• Join the community — Perhaps the best way to stay motivated, is to be motivated. Competition brings out the best in everyone! Join the community, find people participating who live around you, join with a buddy, find others online…there are so many ways to stay motivated with others on the internet!

5. Really Writing Tips

The great thing about NaNo, is that you’re not writing a book to be published the first of December. This is just a rough, rough, rough draft. It doesn’t even have to be coherent! As long as you get your ideas down on the page, it doesn’t need to be grammatically correct or make sense!

  • Write whatever you seem fit — This isn’t a novel anyone but you is going to read. Write the scenes is whatever order you want! Many author’s I’ve talked to started their novels—many of which are bestsellers—right in the middle, or at the very end! One told me he wrote his last scene first, and his first scene last! That’s whacky, but if it works, then have at it!
  • Describe, describe, describe! — Adjectives are a huge part of writing, but it also adds to the word count! Make sure to describe as much as you can! It enhances your writing, and adds to the word count!
  • Turn off the internal editor — Nobody will care if you used the wrong from of “your” in the first draft of your paper, or you forgot comma’s, or you spelled ‘neither’ wrong every time.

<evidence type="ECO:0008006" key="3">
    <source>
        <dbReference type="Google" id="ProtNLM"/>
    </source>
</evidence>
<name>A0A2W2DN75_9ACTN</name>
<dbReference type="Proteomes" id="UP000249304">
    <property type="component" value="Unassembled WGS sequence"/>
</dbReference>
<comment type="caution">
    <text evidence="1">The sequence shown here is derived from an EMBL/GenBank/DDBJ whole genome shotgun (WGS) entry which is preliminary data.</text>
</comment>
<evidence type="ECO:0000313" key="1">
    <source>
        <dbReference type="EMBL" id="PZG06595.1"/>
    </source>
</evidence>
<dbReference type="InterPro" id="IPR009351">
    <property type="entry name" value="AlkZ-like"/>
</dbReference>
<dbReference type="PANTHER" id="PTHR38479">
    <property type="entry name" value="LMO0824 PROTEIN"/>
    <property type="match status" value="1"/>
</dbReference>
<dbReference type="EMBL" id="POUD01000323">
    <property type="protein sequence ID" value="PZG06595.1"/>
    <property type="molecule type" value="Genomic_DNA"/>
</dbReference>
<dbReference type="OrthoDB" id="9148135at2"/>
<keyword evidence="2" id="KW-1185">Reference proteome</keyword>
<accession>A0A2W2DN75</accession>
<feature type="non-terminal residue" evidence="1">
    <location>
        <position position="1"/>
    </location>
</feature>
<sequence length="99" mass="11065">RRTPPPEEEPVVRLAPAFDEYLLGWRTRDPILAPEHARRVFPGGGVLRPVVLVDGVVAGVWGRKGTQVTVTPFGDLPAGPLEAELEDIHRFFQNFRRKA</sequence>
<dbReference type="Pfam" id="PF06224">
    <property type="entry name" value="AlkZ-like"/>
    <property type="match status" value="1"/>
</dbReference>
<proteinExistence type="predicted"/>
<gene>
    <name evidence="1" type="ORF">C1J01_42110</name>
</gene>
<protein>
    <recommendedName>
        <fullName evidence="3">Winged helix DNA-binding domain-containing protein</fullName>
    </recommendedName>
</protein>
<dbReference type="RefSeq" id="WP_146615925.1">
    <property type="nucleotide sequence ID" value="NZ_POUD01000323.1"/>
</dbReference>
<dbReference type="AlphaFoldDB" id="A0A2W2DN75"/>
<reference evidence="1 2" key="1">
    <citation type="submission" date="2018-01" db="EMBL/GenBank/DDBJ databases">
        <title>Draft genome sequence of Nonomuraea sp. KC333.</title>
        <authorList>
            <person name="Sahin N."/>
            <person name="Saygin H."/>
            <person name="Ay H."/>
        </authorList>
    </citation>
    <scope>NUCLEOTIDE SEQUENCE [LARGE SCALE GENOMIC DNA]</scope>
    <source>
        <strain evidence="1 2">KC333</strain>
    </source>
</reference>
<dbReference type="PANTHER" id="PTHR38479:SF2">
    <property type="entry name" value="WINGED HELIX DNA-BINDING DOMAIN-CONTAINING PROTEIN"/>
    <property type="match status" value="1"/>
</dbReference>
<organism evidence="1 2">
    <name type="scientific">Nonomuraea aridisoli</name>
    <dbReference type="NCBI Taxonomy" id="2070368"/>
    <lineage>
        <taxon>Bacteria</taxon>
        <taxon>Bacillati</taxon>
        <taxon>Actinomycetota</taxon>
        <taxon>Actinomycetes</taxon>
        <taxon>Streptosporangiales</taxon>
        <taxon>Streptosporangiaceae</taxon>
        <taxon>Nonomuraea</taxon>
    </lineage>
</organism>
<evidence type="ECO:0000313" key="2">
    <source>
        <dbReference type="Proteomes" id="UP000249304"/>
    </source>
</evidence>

• Do not delete anything — Everything is important in a novel. Something you may not like now, may be something you could use in the future. Editing isn’t supposed to happen here! Deleting is a form of editing, and there’s none of that here!
  • Collect ideas The forums I mentioned above? Super helpful! There are forums that exist to give you writing inspiration, and give you ideas to use in your story. Use them! Take all the inspiration you can find, and put it in your novel.
  • Participate in NaNo dares — NaNo Dares are super cool. There are many dare threads on NaNo, but here’s the Sci-Fi one. These are a great way to make writing fun and enjoyable, while enhancing your community, too! I always write my dares on Notecards and put them in my NaNo notebook for later, to see if I can work one in.

6. Resources

To make your NaNo Writing easier, I’ve created a few resources to make things easier, and will add more with every Wordy Wednesday post each week.